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Proposals to create three-tier Scottish league met with resistance

Clyde v Celtic – William Hill Scottish Cup – Fifth Round – Broadwood Stadium
(Image credit: Jeff Holmes)

Proposals to create a new three-division Scottish league structure have been met with major concern.

League Two clubs have already agreed between themselves to back plans for three divisions of 14 despite a reconstruction task force being yet to choose a preferred alternative to the status quo for clubs to vote on.

Clyde, who would suddenly find themselves in the bottom division, say the idea “makes no sense”, while fifth-tier champions Brora Rangers and Kelty Hearts have expressed major disappointment as a League Two consensus develops which could deprive them of promotion.

The task force was set up to rectify a situation where Partick Thistle and Stranraer, and possibly Hearts, face relegation as a consequence of the decision to terminate the Championship and League One and Two seasons, and potentially the Premiership.

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But some clubs are keen for a permanent change to the 12-10-10-10 set-up and League Two clubs have formed a voting bloc.

Clyde sat safely in seventh place in League One before play was suspended but would find themselves in the bottom league if the 14-14-14 plan was taken up.

A statement from the Cumbernauld club read:  “It is an approach that fails to meet the founding principle of the reconstruction group; that is that no club should be in a worse financial or sporting position due to the effects of Covid-19.

“At least four SPFL clubs are affected negatively by this choice and we should not forget clubs in the Highland and Lowland Leagues.

“It makes no sense to go through reconstruction that is aimed at protecting clubs from relegation from the Premiership and Championship and at the same time consign four clubs in League 1 to that same fate.

“At a time when there is no on field action, the reconstruction group has an opportunity to address some of the bigger questions facing the game in Scotland, including not only the composition of SPFL, but also addressing the pyramid structure, which we strongly believe requires review.”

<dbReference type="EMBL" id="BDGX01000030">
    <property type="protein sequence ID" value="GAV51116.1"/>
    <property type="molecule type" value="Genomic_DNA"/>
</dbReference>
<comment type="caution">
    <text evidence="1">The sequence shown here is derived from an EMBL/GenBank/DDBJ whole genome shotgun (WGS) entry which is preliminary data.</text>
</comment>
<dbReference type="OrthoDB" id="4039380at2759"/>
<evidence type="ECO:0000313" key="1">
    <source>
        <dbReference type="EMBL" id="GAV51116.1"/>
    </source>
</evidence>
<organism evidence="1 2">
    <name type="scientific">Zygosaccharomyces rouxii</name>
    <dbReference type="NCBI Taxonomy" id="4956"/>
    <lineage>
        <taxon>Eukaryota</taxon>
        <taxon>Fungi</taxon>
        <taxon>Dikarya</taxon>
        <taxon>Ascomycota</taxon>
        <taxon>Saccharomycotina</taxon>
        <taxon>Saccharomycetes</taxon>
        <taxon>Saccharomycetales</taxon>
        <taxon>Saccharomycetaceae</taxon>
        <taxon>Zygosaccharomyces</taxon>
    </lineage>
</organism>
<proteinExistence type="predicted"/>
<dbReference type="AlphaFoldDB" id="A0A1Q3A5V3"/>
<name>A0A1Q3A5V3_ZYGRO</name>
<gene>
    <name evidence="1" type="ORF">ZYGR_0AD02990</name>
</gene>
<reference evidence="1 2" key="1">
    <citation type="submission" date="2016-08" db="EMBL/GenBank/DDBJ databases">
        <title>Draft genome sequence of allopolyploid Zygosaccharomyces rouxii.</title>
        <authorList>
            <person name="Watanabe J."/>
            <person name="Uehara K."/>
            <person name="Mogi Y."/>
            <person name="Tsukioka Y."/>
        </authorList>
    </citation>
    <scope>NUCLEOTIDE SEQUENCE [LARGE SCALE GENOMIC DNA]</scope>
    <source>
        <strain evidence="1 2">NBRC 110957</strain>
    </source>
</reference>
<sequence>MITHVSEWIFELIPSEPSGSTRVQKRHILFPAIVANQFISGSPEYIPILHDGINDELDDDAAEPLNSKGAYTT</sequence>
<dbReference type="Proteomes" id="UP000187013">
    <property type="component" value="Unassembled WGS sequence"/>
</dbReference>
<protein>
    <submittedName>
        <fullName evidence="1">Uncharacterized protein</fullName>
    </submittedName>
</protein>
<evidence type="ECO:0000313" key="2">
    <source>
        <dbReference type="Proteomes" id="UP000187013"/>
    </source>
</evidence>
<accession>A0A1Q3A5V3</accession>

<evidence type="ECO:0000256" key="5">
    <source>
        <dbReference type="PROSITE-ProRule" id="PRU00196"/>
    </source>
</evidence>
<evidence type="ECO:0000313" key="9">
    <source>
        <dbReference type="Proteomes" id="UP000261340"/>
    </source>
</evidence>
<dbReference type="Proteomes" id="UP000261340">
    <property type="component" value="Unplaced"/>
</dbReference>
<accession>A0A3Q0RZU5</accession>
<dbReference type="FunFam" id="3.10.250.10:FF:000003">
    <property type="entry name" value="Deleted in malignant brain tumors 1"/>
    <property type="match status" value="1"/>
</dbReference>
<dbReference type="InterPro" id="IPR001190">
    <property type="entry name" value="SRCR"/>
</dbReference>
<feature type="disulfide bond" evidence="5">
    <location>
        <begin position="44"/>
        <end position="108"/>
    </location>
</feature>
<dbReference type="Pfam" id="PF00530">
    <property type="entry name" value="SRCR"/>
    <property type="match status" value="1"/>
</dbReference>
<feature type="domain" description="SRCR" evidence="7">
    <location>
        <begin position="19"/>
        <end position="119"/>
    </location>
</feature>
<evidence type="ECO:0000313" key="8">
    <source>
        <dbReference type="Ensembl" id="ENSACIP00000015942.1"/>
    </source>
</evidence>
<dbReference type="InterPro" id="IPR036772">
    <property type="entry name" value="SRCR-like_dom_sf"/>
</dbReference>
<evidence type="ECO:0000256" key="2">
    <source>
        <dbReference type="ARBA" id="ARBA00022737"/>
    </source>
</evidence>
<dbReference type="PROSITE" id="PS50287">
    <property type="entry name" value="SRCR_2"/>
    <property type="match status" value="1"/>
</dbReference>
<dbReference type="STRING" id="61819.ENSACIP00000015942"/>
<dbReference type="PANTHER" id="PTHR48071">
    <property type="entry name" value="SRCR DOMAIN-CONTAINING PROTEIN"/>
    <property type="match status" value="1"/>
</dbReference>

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Highland League champions Brora and Lowland League title winners Kelty both criticised the 14-14-14 plan.

After saying they “could not hide their disappointment” at the reports of the League Two clubs’ decision, Kelty said: “If splitting the money up 44 ways as opposed to 42 was the main issue then to negate that stumbling block Kelty Hearts FC would like to go on record to say that we shall be prepared to forfeit any league prize money for the first season if we were offered the opportunity to compete in the SPFL in season 20/21.

“This is a whole lot more than finances for Kelty Hearts FC and our 300 member strong Kids Community Club and very much about not being hugely impacted negatively and unfairly by this pandemic after so much effort and investment.”

Brora chairman William Powrie said in a statement: “We absolutely understand the concerns of the League 2 block, that they would not wish to see their share of the future  financial cake be diminished, but again we take great comfort from reconstruction group co-chairperson Ann Budge that she feels these concerns can be allayed. The new Sky TV (deal) will no doubt be of great help in assisting the financial modelling.

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“With any return to playing likely to be some way in the distance yet, the reconstruction group we are sure will be given the time to discuss fully the options that can be carried to a full members vote. This we feel is a far more equitable outcome than premature factional blocks with ‘force majeure’ propositions.”

Meanwhile, Scotland’s players have had their say with a survey suggesting almost 80 per cent are in favour of reconstruction and a permanent fix rather than a temporary one.

Almost 700 players completed the PFA Scotland survey with 60 per cent of those responding favouring a 14-14-14 set-up with two teams promoted and relegated from each division plus play-offs.

PFA Scotland chairman and St Johnstone midfielder Liam Craig said:  “It is the future of the game we play that is being debated, and we feel strongly that our opinion should be taken into consideration.”

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